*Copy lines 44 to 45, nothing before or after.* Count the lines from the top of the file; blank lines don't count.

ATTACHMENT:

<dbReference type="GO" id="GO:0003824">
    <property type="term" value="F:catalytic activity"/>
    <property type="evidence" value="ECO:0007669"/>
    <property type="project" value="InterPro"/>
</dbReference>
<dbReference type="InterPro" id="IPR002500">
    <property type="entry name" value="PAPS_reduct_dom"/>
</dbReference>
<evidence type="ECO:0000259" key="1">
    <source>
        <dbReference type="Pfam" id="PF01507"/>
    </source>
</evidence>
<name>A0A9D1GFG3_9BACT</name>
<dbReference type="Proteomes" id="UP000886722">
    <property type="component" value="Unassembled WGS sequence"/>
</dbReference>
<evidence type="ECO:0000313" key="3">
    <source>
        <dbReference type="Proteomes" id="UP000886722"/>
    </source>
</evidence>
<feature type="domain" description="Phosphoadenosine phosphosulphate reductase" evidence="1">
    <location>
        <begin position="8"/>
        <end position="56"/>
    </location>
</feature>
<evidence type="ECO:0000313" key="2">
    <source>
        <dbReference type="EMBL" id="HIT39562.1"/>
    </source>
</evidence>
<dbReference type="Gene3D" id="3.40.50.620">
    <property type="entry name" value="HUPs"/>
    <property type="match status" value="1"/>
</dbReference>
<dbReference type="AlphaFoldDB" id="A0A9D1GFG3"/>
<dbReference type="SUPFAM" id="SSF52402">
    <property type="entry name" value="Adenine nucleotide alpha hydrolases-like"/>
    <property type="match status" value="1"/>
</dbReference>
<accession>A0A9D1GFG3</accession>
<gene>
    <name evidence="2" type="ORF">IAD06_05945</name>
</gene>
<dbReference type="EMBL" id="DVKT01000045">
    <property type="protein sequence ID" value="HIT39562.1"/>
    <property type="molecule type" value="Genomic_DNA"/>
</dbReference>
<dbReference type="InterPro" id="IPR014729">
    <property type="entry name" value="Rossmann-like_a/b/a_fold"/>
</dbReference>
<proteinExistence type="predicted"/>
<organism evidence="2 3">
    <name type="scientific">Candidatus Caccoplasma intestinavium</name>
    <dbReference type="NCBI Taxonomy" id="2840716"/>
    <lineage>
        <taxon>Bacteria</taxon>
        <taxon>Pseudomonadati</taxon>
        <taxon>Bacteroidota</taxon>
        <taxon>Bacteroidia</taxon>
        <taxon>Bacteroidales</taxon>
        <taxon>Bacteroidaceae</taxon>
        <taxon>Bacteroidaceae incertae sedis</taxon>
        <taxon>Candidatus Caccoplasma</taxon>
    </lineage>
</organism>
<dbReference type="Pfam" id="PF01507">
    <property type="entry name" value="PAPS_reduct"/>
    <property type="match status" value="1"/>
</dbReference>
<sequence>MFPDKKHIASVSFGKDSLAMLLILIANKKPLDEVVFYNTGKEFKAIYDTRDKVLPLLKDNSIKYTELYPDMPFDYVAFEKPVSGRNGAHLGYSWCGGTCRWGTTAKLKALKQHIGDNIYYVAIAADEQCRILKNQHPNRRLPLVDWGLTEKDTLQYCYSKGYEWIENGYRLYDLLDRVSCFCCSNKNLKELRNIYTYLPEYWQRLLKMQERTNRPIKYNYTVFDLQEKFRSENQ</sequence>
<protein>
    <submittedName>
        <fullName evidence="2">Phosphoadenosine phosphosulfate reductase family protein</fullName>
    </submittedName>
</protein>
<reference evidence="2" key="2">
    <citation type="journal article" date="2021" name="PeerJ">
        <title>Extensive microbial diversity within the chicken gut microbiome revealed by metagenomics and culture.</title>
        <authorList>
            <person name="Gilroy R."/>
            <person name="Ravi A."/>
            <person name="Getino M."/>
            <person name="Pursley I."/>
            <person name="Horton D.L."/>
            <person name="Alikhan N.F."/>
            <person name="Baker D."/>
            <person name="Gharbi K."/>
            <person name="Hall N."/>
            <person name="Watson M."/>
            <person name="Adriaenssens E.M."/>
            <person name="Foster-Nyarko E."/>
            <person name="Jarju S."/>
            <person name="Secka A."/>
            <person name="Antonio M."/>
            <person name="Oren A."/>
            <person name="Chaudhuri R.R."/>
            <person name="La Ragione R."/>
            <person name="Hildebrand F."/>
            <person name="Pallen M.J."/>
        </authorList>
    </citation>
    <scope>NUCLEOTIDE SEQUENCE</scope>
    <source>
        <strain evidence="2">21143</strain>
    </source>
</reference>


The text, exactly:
<gene>
    <name evidence="2" type="ORF">IAD06_05945</name>